Writing Story Endings is Hard

I was recently asked by Lisa from Kuala Lumpur about the best way to end stories. She wanted to know how to write story endings that are clear but not predictable.

Writing story endings is hard, but in this post, I’m sharing some of the things that I do and giving a few extra tips that I hope will help you.

I usually start writing a book knowing exactly how it’s going to end, but often through the course of the writing something changes. The character takes me in unexpected directions or when I get to the end I realize it wasn’t so great after all.

And it’s perfectly okay to allow your character and your story to change direction.

We spend so much time rewriting the beginning of a story because that’s the part we’re told is going to impress the teacher or attract the publisher’s/reader’s attention.

But readers still need to be happy with how we end out story.

And often it’s not till I’m seriously into many drafts of a novel that I realize that that the ending is not really working.


  • The story finishes too quickly
  • It’s not a logical ending
  • We don’t know what’s happened to some of the characters
  • The ending isn’t believable
  • The ending is too boring – it doesn’t have action or tension
  • The ending is all telling and no showing – this is where the main character tells us what happens and we don’t actually see it happening to them
  • The ending is too vague so the reader can’t really work out what’s going on.
  • The writer has put in a twist that doesn’t fit with the rest of the story. The twist might be too sudden and unexpected.
  • The ending is too complicated so the reader can’t work out what’s going on or how the story got to this point.

The problem with me is that I’m one of those people who puts the foot on the accelerator when I can see the finish line/the end of the road in sight. And this truly doesn’t work with a novel or a long story.

You have to tie up all the sub plots and story questions, take your time to show the outcomes for the main character.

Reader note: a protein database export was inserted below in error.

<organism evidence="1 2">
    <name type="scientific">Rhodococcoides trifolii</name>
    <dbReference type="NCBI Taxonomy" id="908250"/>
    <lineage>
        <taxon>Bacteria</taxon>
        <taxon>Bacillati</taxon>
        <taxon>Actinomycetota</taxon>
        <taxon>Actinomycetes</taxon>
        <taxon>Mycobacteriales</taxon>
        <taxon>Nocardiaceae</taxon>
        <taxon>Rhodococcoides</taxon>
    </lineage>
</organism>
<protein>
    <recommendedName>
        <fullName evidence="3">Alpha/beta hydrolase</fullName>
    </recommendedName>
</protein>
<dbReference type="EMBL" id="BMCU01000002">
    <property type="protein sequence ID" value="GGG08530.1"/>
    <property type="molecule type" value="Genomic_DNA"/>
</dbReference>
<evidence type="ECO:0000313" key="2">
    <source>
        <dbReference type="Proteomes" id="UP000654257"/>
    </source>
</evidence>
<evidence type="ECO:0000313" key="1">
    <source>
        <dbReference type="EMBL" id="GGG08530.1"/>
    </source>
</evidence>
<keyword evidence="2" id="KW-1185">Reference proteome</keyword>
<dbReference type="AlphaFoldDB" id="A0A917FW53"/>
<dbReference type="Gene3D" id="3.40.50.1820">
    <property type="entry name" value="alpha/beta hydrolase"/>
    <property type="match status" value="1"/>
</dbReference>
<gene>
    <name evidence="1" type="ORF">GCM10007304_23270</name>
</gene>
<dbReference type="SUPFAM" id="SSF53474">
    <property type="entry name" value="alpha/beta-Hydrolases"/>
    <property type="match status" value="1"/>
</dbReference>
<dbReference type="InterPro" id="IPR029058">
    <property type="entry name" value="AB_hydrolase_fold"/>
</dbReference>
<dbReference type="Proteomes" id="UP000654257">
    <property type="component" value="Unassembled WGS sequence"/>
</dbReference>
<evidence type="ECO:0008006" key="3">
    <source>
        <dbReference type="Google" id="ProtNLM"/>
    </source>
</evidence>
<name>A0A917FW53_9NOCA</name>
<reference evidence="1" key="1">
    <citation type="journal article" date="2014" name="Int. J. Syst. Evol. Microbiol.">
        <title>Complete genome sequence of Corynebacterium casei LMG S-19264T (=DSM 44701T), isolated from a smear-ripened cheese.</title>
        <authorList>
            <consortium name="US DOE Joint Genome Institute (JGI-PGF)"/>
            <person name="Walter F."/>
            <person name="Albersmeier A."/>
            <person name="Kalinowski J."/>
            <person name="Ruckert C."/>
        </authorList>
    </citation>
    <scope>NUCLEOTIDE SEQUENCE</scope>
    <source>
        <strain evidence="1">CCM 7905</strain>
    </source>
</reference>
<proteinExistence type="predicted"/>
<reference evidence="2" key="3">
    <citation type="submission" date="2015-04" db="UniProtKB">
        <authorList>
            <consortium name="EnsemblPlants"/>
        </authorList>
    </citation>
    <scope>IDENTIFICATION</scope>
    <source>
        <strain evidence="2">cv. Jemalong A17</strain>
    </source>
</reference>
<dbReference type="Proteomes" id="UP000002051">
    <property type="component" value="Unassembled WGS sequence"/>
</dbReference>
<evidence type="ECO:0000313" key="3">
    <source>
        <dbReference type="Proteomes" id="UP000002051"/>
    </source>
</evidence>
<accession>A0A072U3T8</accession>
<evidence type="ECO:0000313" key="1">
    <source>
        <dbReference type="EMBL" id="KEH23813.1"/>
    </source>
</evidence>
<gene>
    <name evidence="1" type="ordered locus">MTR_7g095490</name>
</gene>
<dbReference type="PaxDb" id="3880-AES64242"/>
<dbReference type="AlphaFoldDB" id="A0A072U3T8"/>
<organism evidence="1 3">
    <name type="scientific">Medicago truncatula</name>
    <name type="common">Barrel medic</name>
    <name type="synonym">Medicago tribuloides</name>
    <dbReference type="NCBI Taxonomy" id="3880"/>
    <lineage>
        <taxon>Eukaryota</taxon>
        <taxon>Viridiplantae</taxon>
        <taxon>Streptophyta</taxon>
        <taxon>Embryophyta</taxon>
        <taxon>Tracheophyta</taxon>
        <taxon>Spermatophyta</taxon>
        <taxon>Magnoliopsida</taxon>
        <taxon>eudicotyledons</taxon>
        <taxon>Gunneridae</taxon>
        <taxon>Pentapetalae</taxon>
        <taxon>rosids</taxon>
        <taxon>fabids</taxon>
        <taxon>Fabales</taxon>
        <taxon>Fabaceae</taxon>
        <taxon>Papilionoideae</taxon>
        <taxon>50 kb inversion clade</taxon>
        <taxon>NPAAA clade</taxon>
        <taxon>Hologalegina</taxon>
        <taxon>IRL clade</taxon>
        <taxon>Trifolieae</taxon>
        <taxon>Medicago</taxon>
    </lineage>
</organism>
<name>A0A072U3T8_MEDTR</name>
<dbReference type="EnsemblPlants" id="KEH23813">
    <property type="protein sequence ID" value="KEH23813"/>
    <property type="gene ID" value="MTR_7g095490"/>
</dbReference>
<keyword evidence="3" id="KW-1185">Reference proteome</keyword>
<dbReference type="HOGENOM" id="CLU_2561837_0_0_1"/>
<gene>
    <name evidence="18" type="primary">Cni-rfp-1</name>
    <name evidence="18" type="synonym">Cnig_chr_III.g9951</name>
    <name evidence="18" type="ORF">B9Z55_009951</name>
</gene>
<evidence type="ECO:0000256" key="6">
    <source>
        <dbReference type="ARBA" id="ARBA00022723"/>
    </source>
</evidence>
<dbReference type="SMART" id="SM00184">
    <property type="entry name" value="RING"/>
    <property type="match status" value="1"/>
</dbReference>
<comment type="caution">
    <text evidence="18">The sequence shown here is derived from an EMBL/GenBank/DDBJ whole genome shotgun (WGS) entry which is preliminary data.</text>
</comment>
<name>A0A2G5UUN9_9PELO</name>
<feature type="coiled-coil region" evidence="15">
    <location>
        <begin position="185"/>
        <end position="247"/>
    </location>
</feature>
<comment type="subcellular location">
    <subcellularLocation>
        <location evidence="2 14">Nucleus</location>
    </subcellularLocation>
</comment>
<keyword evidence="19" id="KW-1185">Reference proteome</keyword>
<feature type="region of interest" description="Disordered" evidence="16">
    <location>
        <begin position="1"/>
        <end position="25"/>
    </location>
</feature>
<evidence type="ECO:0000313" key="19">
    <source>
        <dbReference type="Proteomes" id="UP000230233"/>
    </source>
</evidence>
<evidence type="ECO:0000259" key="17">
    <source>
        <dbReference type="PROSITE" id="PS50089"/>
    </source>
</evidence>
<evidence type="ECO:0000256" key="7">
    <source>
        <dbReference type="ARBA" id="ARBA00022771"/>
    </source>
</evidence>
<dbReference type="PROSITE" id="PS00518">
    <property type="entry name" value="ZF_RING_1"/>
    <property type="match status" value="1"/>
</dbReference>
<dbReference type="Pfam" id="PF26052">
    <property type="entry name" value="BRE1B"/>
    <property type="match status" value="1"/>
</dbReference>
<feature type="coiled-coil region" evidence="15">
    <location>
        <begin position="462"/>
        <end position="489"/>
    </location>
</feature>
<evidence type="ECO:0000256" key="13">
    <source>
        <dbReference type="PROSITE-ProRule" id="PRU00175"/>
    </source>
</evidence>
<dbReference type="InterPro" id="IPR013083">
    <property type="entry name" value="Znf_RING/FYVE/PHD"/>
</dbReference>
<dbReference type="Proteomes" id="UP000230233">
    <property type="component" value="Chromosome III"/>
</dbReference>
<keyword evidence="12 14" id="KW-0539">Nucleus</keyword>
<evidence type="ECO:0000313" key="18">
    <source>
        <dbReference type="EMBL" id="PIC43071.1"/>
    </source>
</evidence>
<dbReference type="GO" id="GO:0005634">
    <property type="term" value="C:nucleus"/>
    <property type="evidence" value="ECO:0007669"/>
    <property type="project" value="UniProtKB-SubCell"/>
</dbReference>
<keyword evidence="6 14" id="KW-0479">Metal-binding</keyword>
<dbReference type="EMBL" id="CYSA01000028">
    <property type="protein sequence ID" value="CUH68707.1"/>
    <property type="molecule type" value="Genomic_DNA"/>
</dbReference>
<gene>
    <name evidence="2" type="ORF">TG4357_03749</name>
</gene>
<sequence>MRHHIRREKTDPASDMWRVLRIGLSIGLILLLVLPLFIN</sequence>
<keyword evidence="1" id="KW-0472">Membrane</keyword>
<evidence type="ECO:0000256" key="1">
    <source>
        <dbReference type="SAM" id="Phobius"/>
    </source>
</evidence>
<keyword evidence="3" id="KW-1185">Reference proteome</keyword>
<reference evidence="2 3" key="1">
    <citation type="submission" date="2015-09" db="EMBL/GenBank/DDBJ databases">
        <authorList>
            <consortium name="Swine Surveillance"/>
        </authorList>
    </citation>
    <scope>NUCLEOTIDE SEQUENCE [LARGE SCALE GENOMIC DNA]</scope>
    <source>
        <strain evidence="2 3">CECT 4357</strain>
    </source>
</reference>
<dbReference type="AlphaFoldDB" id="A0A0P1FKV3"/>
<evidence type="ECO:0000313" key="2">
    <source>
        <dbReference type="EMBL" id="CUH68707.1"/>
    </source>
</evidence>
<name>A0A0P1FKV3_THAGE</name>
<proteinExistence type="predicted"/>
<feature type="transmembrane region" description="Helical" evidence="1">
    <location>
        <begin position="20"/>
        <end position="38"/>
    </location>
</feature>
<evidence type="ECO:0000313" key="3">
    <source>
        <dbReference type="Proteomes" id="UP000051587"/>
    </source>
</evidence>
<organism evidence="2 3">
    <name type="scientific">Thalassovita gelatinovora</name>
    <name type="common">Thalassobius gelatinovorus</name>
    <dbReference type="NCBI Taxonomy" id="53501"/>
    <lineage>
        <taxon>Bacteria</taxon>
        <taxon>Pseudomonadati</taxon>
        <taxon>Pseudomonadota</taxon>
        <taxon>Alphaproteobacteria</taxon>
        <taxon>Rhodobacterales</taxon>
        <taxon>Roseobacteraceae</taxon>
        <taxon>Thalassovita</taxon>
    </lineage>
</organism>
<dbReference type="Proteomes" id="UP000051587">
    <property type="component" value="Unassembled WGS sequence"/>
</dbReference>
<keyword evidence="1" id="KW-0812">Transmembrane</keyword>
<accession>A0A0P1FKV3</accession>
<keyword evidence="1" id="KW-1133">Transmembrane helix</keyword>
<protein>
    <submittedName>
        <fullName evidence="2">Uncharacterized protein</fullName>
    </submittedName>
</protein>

Your ending shouldn’t be just a summary by the main character to tell the reader everything will be okay. It still has to have action and tension.

Try going to the end of your story and treating it like it’s the beginning. Work on it until you are sure it will keep the reader happy with the ending, but wanting more.


  • Keep it simple.
  • Make the outcome for the main character clear. If you have plotted and planned your story and know exactly what’s going to happen in the end, then it will be clear for the reader too.
  • Make the ending believable but interesting. It still has to have action.
  • To make your ending unpredictable, add a twist, something that the reader won’t see coming at first, but when they think about it they will realise that there were clues throughout the story. A twist has to fit with the rest of the story and if you give hints in the rest of the story, the reader will find the twist believable but surprising.
  • Don’t make the ending too sudden. Build up to it. Allow it to unfold for the reader.
  • Look at how one of your favourite writers has ended their book/s or story/s. What do you like about the ending? Has the writer used techniques that you could use in your own story? Looking at how other authors work is a great way to learn what you like, and what will work for you.
  • Tie up all the loose ends. Don’t leave the reader wondering what happened to the main character. You don’t have to state exactly what happened, but you have to give the reader enough information to work it out for themselves.

Other things to think about:

  • Have you kept the story going long after it should have ended? Try cutting the last line or paragraph. Does this improve your story?
  • If you change the order of the paragraphs on the last page, will this make your story stronger?
  • Have you thought about what your story is really about? (The theme). Have you linked your story ending to the theme?
  • Are your main character’s actions believable and interesting – even at the end?
  • Have you surprised the reader? Have you done this in a believable way? (Don’t add an inappropriate twist at the end, just for shock value.)
  • Have you left your reader wanting to read more about this character or more of your work?

Extra tips

Plot or plan your ending out, just as you would the whole story. Here’s a post on how I work out what’s going to happen in my story. http://wp.me/ppiTq-rI

Your story is finished when you and other readers feel satisfaction after reading the last word (and not just because you’ve finished writing it). There has to be satisfaction with the outcome for the main character, and a feeling that the story has reached a strong but believable conclusion.

In many ways, the ending is just like the beginning of your story. You still want readers to keep reading. You want them to read your next story/book.

Lisa, I hope this has answered your questions. If you have any other questions feel free to write them in the comments section of this post. Other writers are also welcome to post your questions about story endings here.

Happy writing:-)



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